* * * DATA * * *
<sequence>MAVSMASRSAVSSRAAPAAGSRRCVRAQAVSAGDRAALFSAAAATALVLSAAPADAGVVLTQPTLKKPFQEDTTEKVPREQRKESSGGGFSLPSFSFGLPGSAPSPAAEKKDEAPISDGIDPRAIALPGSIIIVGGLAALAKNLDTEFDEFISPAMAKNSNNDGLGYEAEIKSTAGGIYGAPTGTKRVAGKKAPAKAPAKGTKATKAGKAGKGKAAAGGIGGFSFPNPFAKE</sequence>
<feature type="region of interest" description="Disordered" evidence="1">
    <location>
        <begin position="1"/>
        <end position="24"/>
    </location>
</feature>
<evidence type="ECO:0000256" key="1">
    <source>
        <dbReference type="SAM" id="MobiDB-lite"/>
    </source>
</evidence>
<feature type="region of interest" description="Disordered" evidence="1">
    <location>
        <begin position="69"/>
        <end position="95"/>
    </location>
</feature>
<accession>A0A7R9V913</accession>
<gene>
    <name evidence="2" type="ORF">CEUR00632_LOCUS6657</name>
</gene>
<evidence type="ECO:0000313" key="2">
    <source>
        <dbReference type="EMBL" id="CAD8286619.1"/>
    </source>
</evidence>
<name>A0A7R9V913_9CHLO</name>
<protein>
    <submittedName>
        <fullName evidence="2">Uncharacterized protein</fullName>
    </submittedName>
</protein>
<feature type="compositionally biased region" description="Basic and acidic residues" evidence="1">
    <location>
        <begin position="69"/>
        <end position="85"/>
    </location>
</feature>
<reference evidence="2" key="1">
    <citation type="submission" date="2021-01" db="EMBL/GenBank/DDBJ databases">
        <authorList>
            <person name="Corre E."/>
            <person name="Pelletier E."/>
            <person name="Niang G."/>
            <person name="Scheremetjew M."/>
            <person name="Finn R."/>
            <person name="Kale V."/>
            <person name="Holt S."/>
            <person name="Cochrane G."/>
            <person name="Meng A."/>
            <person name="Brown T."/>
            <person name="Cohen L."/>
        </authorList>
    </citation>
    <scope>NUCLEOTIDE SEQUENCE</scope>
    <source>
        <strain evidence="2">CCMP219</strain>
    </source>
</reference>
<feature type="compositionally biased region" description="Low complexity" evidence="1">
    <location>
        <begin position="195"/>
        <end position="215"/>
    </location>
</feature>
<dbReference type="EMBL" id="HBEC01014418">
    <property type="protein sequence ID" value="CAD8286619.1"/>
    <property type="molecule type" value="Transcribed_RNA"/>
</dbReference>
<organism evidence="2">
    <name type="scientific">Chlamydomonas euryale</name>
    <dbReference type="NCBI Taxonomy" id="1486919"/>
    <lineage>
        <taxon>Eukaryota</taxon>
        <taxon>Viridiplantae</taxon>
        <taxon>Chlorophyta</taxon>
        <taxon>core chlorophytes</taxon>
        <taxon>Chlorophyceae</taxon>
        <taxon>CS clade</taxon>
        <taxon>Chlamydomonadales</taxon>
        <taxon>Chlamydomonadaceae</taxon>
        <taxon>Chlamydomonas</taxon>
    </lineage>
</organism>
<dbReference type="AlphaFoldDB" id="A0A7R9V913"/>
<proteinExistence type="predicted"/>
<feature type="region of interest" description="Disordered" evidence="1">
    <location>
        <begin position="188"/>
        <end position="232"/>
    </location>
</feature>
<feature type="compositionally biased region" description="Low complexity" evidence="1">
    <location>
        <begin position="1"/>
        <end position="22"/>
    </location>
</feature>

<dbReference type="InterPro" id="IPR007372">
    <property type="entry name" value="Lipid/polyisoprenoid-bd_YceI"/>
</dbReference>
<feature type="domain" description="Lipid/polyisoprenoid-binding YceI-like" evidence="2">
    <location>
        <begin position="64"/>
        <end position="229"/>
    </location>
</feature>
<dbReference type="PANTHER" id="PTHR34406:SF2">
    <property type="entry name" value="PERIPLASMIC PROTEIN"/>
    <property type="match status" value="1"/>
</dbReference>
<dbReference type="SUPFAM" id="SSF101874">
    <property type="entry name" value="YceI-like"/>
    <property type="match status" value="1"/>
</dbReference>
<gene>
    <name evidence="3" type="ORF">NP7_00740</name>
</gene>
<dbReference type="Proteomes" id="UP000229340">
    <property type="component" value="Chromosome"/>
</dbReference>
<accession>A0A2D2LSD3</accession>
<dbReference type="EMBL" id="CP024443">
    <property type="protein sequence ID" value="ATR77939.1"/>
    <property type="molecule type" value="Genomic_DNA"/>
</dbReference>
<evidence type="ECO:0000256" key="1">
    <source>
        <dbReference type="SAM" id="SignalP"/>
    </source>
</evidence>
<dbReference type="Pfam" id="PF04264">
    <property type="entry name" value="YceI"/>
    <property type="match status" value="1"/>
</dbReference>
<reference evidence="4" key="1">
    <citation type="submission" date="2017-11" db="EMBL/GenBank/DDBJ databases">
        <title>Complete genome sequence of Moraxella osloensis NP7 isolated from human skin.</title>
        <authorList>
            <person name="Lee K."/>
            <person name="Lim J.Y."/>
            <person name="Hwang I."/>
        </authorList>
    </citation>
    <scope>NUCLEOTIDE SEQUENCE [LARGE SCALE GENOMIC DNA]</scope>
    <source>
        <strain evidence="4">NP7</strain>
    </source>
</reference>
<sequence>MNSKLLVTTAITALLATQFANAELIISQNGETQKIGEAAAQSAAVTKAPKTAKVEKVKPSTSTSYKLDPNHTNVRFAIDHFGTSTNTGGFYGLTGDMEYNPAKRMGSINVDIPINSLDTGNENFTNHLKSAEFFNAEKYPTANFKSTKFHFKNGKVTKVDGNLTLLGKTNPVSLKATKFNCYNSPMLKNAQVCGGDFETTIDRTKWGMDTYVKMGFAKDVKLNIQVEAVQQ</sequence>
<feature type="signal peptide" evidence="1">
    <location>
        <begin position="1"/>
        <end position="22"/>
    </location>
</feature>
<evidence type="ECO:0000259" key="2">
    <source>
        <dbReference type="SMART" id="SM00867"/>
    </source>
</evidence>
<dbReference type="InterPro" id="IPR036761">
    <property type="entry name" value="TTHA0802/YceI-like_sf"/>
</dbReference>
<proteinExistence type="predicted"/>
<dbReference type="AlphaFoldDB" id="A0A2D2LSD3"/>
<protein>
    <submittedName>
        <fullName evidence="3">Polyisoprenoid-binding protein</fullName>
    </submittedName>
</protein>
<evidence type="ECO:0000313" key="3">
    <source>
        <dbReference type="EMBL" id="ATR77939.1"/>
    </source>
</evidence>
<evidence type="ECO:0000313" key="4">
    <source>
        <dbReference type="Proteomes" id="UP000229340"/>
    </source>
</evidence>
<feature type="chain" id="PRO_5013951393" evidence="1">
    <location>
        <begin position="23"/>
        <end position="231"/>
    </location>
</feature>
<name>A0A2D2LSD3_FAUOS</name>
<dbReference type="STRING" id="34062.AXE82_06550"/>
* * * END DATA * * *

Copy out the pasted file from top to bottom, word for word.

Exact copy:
<sequence>MAVSMASRSAVSSRAAPAAGSRRCVRAQAVSAGDRAALFSAAAATALVLSAAPADAGVVLTQPTLKKPFQEDTTEKVPREQRKESSGGGFSLPSFSFGLPGSAPSPAAEKKDEAPISDGIDPRAIALPGSIIIVGGLAALAKNLDTEFDEFISPAMAKNSNNDGLGYEAEIKSTAGGIYGAPTGTKRVAGKKAPAKAPAKGTKATKAGKAGKGKAAAGGIGGFSFPNPFAKE</sequence>
<feature type="region of interest" description="Disordered" evidence="1">
    <location>
        <begin position="1"/>
        <end position="24"/>
    </location>
</feature>
<evidence type="ECO:0000256" key="1">
    <source>
        <dbReference type="SAM" id="MobiDB-lite"/>
    </source>
</evidence>
<feature type="region of interest" description="Disordered" evidence="1">
    <location>
        <begin position="69"/>
        <end position="95"/>
    </location>
</feature>
<accession>A0A7R9V913</accession>
<gene>
    <name evidence="2" type="ORF">CEUR00632_LOCUS6657</name>
</gene>
<evidence type="ECO:0000313" key="2">
    <source>
        <dbReference type="EMBL" id="CAD8286619.1"/>
    </source>
</evidence>
<name>A0A7R9V913_9CHLO</name>
<protein>
    <submittedName>
        <fullName evidence="2">Uncharacterized protein</fullName>
    </submittedName>
</protein>
<feature type="compositionally biased region" description="Basic and acidic residues" evidence="1">
    <location>
        <begin position="69"/>
        <end position="85"/>
    </location>
</feature>
<reference evidence="2" key="1">
    <citation type="submission" date="2021-01" db="EMBL/GenBank/DDBJ databases">
        <authorList>
            <person name="Corre E."/>
            <person name="Pelletier E."/>
            <person name="Niang G."/>
            <person name="Scheremetjew M."/>
            <person name="Finn R."/>
            <person name="Kale V."/>
            <person name="Holt S."/>
            <person name="Cochrane G."/>
            <person name="Meng A."/>
            <person name="Brown T."/>
            <person name="Cohen L."/>
        </authorList>
    </citation>
    <scope>NUCLEOTIDE SEQUENCE</scope>
    <source>
        <strain evidence="2">CCMP219</strain>
    </source>
</reference>
<feature type="compositionally biased region" description="Low complexity" evidence="1">
    <location>
        <begin position="195"/>
        <end position="215"/>
    </location>
</feature>
<dbReference type="EMBL" id="HBEC01014418">
    <property type="protein sequence ID" value="CAD8286619.1"/>
    <property type="molecule type" value="Transcribed_RNA"/>
</dbReference>
<organism evidence="2">
    <name type="scientific">Chlamydomonas euryale</name>
    <dbReference type="NCBI Taxonomy" id="1486919"/>
    <lineage>
        <taxon>Eukaryota</taxon>
        <taxon>Viridiplantae</taxon>
        <taxon>Chlorophyta</taxon>
        <taxon>core chlorophytes</taxon>
        <taxon>Chlorophyceae</taxon>
        <taxon>CS clade</taxon>
        <taxon>Chlamydomonadales</taxon>
        <taxon>Chlamydomonadaceae</taxon>
        <taxon>Chlamydomonas</taxon>
    </lineage>
</organism>
<dbReference type="AlphaFoldDB" id="A0A7R9V913"/>
<proteinExistence type="predicted"/>
<feature type="region of interest" description="Disordered" evidence="1">
    <location>
        <begin position="188"/>
        <end position="232"/>
    </location>
</feature>
<feature type="compositionally biased region" description="Low complexity" evidence="1">
    <location>
        <begin position="1"/>
        <end position="22"/>
    </location>
</feature>

<dbReference type="InterPro" id="IPR007372">
    <property type="entry name" value="Lipid/polyisoprenoid-bd_YceI"/>
</dbReference>
<feature type="domain" description="Lipid/polyisoprenoid-binding YceI-like" evidence="2">
    <location>
        <begin position="64"/>
        <end position="229"/>
    </location>
</feature>
<dbReference type="PANTHER" id="PTHR34406:SF2">
    <property type="entry name" value="PERIPLASMIC PROTEIN"/>
    <property type="match status" value="1"/>
</dbReference>
<dbReference type="SUPFAM" id="SSF101874">
    <property type="entry name" value="YceI-like"/>
    <property type="match status" value="1"/>
</dbReference>
<gene>
    <name evidence="3" type="ORF">NP7_00740</name>
</gene>
<dbReference type="Proteomes" id="UP000229340">
    <property type="component" value="Chromosome"/>
</dbReference>
<accession>A0A2D2LSD3</accession>
<dbReference type="EMBL" id="CP024443">
    <property type="protein sequence ID" value="ATR77939.1"/>
    <property type="molecule type" value="Genomic_DNA"/>
</dbReference>
<evidence type="ECO:0000256" key="1">
    <source>
        <dbReference type="SAM" id="SignalP"/>
    </source>
</evidence>
<dbReference type="Pfam" id="PF04264">
    <property type="entry name" value="YceI"/>
    <property type="match status" value="1"/>
</dbReference>
<reference evidence="4" key="1">
    <citation type="submission" date="2017-11" db="EMBL/GenBank/DDBJ databases">
        <title>Complete genome sequence of Moraxella osloensis NP7 isolated from human skin.</title>
        <authorList>
            <person name="Lee K."/>
            <person name="Lim J.Y."/>
            <person name="Hwang I."/>
        </authorList>
    </citation>
    <scope>NUCLEOTIDE SEQUENCE [LARGE SCALE GENOMIC DNA]</scope>
    <source>
        <strain evidence="4">NP7</strain>
    </source>
</reference>
<sequence>MNSKLLVTTAITALLATQFANAELIISQNGETQKIGEAAAQSAAVTKAPKTAKVEKVKPSTSTSYKLDPNHTNVRFAIDHFGTSTNTGGFYGLTGDMEYNPAKRMGSINVDIPINSLDTGNENFTNHLKSAEFFNAEKYPTANFKSTKFHFKNGKVTKVDGNLTLLGKTNPVSLKATKFNCYNSPMLKNAQVCGGDFETTIDRTKWGMDTYVKMGFAKDVKLNIQVEAVQQ</sequence>
<feature type="signal peptide" evidence="1">
    <location>
        <begin position="1"/>
        <end position="22"/>
    </location>
</feature>
<evidence type="ECO:0000259" key="2">
    <source>
        <dbReference type="SMART" id="SM00867"/>
    </source>
</evidence>
<dbReference type="InterPro" id="IPR036761">
    <property type="entry name" value="TTHA0802/YceI-like_sf"/>
</dbReference>
<proteinExistence type="predicted"/>
<dbReference type="AlphaFoldDB" id="A0A2D2LSD3"/>
<protein>
    <submittedName>
        <fullName evidence="3">Polyisoprenoid-binding protein</fullName>
    </submittedName>
</protein>
<evidence type="ECO:0000313" key="3">
    <source>
        <dbReference type="EMBL" id="ATR77939.1"/>
    </source>
</evidence>
<evidence type="ECO:0000313" key="4">
    <source>
        <dbReference type="Proteomes" id="UP000229340"/>
    </source>
</evidence>
<feature type="chain" id="PRO_5013951393" evidence="1">
    <location>
        <begin position="23"/>
        <end position="231"/>
    </location>
</feature>
<name>A0A2D2LSD3_FAUOS</name>
<dbReference type="STRING" id="34062.AXE82_06550"/>